Attachment of photocleavable molecules to other positions on the DNA or RNA can also disrupt recognition of the substrate. One approach is to modify the nucleobase with photocleavable groups at non-Watson–Crick base pairing sites. Amino-modified thymine bases were incorporated into a DNA promoter sequence and reacted with a photocleavable 2-nitrobenzyl biotin to generate a PCR primer, to allow amplification of a gene of interest. Subsequent binding of monovalent streptavidin allowed light-activated cell-free expression. Using this method, expression of protein pores created patterned conductive pathways through synthetic tissues [37,38]. In a similar manner, integration of 2-nitrobenzyl-caged 5-hydroxymethyl(hm)-cytosine and 5-hm-uracil into a DNA template controlled cell-free transcription with light . A photocage was also installed on a nucleobase of a DNA template by using a methyltransferase with a 2-nitrobenzyl-modified S-adenosyl methionine substrate, which was used to control cell-free expression . Enzymatic insertion of photocleavable biotin-coumarin-modified nucleobases into mRNA also enabled controlled expression in mammalian cells [41,42].
Photocages can also be directly attached on the oligonucleotide backbone. A plasmid with a streptavidin/biotin-coumarin backbone-modified promoter was used to control expression in mammalian cells . Coumarin- [44,45] and 2-nitrobenzyl- [46,47] photocages have also been reacted with the phosphate backbone of plasmids and mRNA to allow control of reporter gene expression or phenotype in zebrafish and mammalian cells, and cell-free expression in synthetic cells. Study of head-specific overexpression in zebrafish was achieved using caged mRNA in this way .
Photoswitches have also been incorporated into DNA and RNA to reversibly control transcription and translation. By incorporation into a DNA promoter, azobenzenes controlled cell-free transcription  and gene expression , using UV or blue light as a stimulus. Incorporation of photoswitchable nucleobases into a G4 sequence of a promoter allowed for controlled expression of a reporter protein in zebrafish . Reversible strategies for translation were also developed by capping the 5′ end of the mRNA with azobenzene or styryl photoswitches [50,51]. UV light inhibited the recruitment of a translation initiation factor, while blue light activated recruitment and expression to control differentiation in mammalian cells and zebrafish.
ASOs are commonly used to knock down gene expression in cells via targeting complementary mRNA. Base pairing-inhibited 2-nitrobenzyl-caged thymidines have been incorporated into ASOs to photoactivate gene knockdown of developmental genes in zebrafish  and cancer-associated genes in mammalian cells . By incorporating a photoreactive nucleobase into an ASO, covalent interstrand crosslinking to its complementary mRNA was achieved in mammalian cells .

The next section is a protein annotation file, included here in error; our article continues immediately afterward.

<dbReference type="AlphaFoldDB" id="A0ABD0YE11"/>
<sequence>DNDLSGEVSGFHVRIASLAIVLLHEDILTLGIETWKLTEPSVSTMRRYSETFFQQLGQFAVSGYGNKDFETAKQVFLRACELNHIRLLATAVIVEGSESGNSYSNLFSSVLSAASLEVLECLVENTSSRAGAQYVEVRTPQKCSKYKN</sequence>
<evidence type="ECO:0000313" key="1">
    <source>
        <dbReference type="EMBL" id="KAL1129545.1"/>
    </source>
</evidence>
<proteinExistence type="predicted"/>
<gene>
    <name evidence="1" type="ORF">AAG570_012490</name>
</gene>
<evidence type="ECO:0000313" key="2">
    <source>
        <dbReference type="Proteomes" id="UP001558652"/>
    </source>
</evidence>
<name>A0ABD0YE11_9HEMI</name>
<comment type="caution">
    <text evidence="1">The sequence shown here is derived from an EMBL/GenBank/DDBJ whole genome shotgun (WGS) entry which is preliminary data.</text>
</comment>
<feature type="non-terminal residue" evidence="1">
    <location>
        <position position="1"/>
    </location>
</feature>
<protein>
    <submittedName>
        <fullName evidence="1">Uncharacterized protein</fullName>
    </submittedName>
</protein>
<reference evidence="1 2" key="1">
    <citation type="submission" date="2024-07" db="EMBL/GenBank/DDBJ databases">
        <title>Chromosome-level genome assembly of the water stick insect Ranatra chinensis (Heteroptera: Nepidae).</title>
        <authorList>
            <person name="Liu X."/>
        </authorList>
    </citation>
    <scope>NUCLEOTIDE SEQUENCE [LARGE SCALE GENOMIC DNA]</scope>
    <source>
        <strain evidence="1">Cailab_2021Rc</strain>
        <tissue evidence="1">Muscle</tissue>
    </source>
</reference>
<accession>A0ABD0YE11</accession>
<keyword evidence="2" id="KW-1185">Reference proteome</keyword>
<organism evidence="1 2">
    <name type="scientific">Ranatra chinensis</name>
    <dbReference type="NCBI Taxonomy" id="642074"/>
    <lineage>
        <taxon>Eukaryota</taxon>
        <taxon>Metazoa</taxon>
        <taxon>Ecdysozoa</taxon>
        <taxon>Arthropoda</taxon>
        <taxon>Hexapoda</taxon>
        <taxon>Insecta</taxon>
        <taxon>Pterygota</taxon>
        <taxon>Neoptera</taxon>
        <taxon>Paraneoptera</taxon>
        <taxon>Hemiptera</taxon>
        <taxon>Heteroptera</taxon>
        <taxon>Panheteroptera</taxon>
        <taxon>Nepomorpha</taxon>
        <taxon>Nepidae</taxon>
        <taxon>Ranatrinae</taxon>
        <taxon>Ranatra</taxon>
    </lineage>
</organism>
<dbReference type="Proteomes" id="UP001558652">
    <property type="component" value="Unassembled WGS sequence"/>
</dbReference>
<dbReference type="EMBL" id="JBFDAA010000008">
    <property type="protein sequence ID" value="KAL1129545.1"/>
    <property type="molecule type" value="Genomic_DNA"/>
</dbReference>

ASOs can also be light-activated by removal of a complementary inhibitor strand. Inclusion of a 2-nitrobenzyl in the backbone of the complementary strand enabled endogenous gene knockdown and controlled development in zebrafish . The complementary strand has also been attached to the ASO via a 2-nitrobenzyl-containing hairpin, which allowed for photocontrolled knockdown of a cancer-associated gene in mammalian cells  and developmental genes in zebrafish [57,58].
ASOs have also been circularised with a photocleavable linker, disrupting mRNA binding until photocleavage. Circularisation, achieved with 2-nitrobenzyl- , coumarin- , quinoline-  and Ru-BEP linkers  was applied to control expression with UV or blue light in zebrafish and mammalian cells.
Synthetic siRNAs are double stranded RNA molecules that are widely used to knock down expression of target genes via RNA interference (RNAi). Modification of the phosphate backbone of siRNAs with 2-nitrobenzyl allowed for light-activated knockdown in zebrafish . Similarly, by attaching 2-nitrobenzyl-moieties to the 5′ [62,63] or 5′ and 3′ phosphate termini  cell patterning was achieved , and the RNAi off-state was improved by adding larger moieties . Attaching an anthracene functionality along with a porphyrin photosensitiser onto the termini of siRNA controlled its function with green or red light . Hybridisation of the siRNA strands was also controlled through incorporation of an azobenzene into the backbone and controlled with red light . 2-Nitrobenzyl-photocaging of the Watson–Crick face of a single nucleobase in siRNA inhibited siRNA:mRNA duplex formation, and thus knocking down a reporter protein  and an endogenous gene . An inhibitor of microRNA (miRNA), the natural substrate of RNAi knockdown, has been developed from an RNA hairpin connected through a 2-nitrobenzyl in the backbone . Cleavage with UV allowed binding of the inhibitor to the miRNA, causing altered development in nematodes.